Clemson University

Spiller is most valuable player in the land

MIAMI GARDENS, Fla.

REGGIE BUSH, SORT of the C.J. Spiller of the NFL, hopes to lead his New Orleans Saints to victory against the Miami Dolphins today on the same Land Shark Stadium field Spiller ran up and down most of Saturday.

It is doubtful Bush will get the workload or enjoyment Spiller took home following Clemson's 40-37 overtime victory against No. 8 Miami.

"This is the most fun I've had," the do-it-all senior said after establishing a Clemson record for all-purpose yards in a game with 310.

Spiller does not play defense, call plays, kick off or coach - well, wait, he does some coaching, constantly encouraging and advising teammates - but he does everything else well enough to qualify as the most valuable contributor the Tigers have had since players stopped regularly playing both offense and defense.

At least.

The apparently unstoppable, unflappable and likeable Spiller is so good, Clemson might be a losing team without him.

Subhed Heisman talk. "I hope the country watched him today," Clemson coach Dabo Swinney said. "People who don't want to put him in the Heisman race, shame on them.

He's the best player in college football. Period."

Spiller deserves consideration in an open Heisman field.

No player is as valuable to a team, and no team is more dependent on big plays.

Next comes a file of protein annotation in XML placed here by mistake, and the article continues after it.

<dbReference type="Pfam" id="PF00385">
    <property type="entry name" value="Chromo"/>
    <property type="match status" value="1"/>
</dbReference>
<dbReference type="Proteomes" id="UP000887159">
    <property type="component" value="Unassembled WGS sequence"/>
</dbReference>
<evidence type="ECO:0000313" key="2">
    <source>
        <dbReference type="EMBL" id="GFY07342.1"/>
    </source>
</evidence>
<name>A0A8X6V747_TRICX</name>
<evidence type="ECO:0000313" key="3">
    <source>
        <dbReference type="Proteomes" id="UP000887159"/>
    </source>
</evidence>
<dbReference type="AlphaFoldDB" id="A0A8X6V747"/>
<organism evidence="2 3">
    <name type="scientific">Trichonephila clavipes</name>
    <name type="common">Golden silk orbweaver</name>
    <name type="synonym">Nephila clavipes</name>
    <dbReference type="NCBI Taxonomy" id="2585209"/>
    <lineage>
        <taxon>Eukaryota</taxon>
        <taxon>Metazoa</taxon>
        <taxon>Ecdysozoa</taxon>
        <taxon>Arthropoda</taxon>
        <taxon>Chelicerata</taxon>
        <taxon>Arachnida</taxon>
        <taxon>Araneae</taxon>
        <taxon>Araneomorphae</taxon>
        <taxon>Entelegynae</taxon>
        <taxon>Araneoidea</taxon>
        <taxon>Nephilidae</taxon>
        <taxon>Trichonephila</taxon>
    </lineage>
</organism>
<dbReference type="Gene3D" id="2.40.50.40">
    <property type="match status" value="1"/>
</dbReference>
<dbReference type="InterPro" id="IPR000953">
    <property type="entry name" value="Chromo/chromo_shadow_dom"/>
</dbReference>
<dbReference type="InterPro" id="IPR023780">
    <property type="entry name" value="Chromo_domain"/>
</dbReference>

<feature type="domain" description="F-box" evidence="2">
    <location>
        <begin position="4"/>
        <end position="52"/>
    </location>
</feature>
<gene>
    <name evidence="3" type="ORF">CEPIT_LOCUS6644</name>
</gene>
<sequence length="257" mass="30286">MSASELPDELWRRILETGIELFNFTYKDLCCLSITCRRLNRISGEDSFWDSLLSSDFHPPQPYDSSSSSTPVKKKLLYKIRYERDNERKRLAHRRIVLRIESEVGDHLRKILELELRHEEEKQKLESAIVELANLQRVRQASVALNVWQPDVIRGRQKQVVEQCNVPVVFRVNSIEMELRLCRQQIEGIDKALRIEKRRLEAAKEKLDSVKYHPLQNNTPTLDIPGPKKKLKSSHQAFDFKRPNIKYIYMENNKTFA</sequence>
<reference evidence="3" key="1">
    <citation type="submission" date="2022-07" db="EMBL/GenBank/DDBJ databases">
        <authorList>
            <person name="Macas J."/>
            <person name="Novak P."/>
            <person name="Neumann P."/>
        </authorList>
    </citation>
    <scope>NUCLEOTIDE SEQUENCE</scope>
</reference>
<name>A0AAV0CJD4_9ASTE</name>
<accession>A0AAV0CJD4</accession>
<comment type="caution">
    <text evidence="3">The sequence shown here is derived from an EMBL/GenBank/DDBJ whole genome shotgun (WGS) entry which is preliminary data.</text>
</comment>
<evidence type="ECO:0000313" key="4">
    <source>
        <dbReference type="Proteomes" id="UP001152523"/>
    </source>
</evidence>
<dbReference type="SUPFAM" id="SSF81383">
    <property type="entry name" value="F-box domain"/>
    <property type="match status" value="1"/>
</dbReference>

Imagine Spiller surrounded by the kind of talent Southern California had when Bush won the Heisman.

Though a marked man in Miami, Spiller ran for 81 yards and caught six passes for 104 yards.

He scored on a 90-yard kickoff return to answer a Miami touchdown and put Clemson ahead 10-7 right before the half when the Hurricanes declined to kick away from him, as they did after taking a 3-0 lead.

"Once again, we have another prophet," Spiller said with a grin. "Our offensive line coach, Brad Scott, came up to me right before that and said, 'Make a big play for us.' So I thank him for that. And my guys did a great job of (blocking), especially Jacoby Ford and Andre Ellington."

310, and counting. For more thrills, Spiller scored on a 56-yard pass from Kyle Parker.

"It's obvious to a lot of people he's fast," Clemson offensive coordinator Billy Napier said, "but for him to play like that against a Miami team really showed he's got elite speed. What a great kid to come back for his senior year, and those are the kind of wins he came back to be a part of. He made several plays throughout the day that only he can make."

The Lake Butler, Fla., native also does little things to make the Tigers better.

Like impose good field position on foes when they pooch kick.

Or draw defenses away from receivers and backs.

Between possessions, Spiller often can be seen on the sideline encouraging offensive linemen.

Years from now, thousands more Clemson fans than were on hand Saturday will say they ate stone crabs, tried Cuban coffee and saw C.J. Spiller's best game.

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